Thales Blog

Ransomware Sanctions: Do They Have Any Impact?

December 19, 2023

Todd Moore Todd Moore | VP Encryption Products, Thales More About This Author >

Ransomware is one of the most high-profile and high-value cybercrimes that organizations need to watch out for. These attacks have the potential to cause significant financial, operational, and reputational damage to a company: bad actors cut off access to vital systems, ransoms demanded can be in the millions of dollars, and paying the ransom doesn’t guarantee a resolution. While authorities in multiple countries have issued sanctions regarding ransomware payments, the efficacy of these sanctions in actually preventing ransomware incidents is in question. This blog post will explore the reasons that ransomware sanctions may fall short and what actions organizations can do to protect against ransomware.

Ransomware Sanction Challenges

In theory, ransomware sanctions are intended to make it more difficult for bad actors to receive ransom payments, cutting off their source of revenue as much as possible. Sanctions can be leveled against criminal organizations, individuals, or groups from certain countries in an effort to curb ransomware attacks. However, there are numerous factors that complicate circumstances and hinder the ability of sanctions to have a substantial impact on the ransomware threat landscape. It puts the responsibility on the target or the financial institution processing the payment to determine whether the potential recipient of a ransom is under sanction or not.

This can be extremely challenging to figure out logistically, as criminal organizations predictably often make an effort to conceal their identities. While some high-profile criminal groups like to build their reputation by taking credit for attacks, the majority of cybercriminals tend to operate less publicly and can take steps to obfuscate themselves to continue carrying on criminal activity without being caught.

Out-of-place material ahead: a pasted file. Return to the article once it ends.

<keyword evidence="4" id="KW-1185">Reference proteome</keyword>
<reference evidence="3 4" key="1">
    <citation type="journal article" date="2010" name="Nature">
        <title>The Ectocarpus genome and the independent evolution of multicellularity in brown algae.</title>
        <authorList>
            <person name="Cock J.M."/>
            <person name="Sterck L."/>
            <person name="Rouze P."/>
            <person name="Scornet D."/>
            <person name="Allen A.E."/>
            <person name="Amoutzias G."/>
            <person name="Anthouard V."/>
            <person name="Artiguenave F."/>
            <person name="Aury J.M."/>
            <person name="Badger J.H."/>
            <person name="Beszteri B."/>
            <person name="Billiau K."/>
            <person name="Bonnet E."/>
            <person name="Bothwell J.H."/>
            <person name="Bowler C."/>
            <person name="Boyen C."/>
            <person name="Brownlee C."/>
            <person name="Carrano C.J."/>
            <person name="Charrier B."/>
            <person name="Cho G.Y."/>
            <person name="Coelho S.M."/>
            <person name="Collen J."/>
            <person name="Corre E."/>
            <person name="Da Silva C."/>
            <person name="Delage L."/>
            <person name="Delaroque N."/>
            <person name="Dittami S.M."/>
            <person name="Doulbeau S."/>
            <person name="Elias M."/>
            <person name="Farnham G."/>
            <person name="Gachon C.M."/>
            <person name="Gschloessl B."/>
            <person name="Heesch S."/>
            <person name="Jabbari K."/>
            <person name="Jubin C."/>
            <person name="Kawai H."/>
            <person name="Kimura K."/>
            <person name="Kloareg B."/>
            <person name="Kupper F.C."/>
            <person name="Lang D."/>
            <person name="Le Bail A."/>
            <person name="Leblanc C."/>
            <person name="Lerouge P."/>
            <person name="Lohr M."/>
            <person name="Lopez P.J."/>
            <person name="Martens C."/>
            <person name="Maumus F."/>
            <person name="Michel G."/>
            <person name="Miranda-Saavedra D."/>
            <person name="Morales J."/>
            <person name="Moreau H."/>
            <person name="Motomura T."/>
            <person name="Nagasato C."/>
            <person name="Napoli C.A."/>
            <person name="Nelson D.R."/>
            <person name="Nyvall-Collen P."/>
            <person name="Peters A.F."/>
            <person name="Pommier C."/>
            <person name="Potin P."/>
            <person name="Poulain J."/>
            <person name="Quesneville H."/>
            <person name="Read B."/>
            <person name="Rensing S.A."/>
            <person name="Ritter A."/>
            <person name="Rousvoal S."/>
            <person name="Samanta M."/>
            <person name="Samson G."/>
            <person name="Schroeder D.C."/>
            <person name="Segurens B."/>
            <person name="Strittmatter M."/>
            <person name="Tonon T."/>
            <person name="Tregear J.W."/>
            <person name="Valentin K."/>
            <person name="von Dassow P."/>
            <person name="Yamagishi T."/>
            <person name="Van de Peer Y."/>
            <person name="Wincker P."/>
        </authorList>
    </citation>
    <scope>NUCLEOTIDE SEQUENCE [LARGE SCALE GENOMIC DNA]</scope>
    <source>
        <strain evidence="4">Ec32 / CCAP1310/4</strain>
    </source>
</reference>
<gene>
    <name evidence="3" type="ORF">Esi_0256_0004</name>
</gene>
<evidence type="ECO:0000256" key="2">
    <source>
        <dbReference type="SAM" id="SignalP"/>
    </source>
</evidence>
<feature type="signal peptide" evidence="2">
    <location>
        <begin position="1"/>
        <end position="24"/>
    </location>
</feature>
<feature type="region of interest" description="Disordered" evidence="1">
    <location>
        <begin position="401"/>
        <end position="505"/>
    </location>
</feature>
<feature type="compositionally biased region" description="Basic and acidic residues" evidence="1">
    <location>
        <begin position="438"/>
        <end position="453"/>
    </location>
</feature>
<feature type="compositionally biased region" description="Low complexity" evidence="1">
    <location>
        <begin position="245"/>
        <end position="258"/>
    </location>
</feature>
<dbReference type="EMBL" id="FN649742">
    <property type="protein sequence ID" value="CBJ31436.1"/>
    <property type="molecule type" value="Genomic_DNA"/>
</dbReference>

Furthermore, the nature of the threat landscape, and particularly the growth of the Ransomware-as-a-Service (RaaS) market, make it impossible for sanctions to thoroughly account for cybercriminal activity. The ransomware landscape is rife with organizations and actors that are decentralized, anonymous, and difficult for lawmakers, targets, and financial institutions to pin down. While sanctions can be levied against well-known criminal organizations and their known members, there are simply too many ransomware attackers, organizations, and attacks for sanctions to make a significant dent in.

What Can Organizations Do?

While the practical impact of sanctions is limited, and ransomware is an issue that continues to plague organizations of all sizes, there are still methods and tools that a company can implement to protect against ransomware attacks.

Certain cybersecurity best practices—such as utilizing multi-factor authentication (MFA), encrypting data, and creating and updating backups—are effective not only in preventing ransomware attacks and remediating incidents that may occur, but also in protecting an organization’s everyday IT activities. It is also recommended that organizations have a disaster recovery plan in place and test it regularly.

Defending against ransomware also entails accounting for the range of infection vectors through which bad actors can infiltrate an organization to launch an attack. The most common ransomware infection vectors are phishing emails deceiving insiders into opening links or attachments containing malware, software vulnerabilities taken advantage of by cybercriminal actors, and desktop vulnerabilities exploited through credential theft or other means of remote access. Preventing ransomware attacks means deploying security awareness training, cybersecurity policies, and software tools to cover these gaps in security and teach employees to detect and identify potential attacks.


Ransomware sanctions are a concerted effort to curb the rampant danger of these attacks by preventing bad actors from receiving ransom payments. Unfortunately, the range of impact that sanctions can have is severely limited due in part to the nebulous identities of the cybercriminal individuals and organizations. State sanctions may not be a comprehensive or extremely effective way to reduce ransomware incidents, but there are still a number of steps that an organization can take to protect against ransomware.

Having a “discover, protect, control” mentality is the best bet for organizations to get back in charge of their internal resources and data.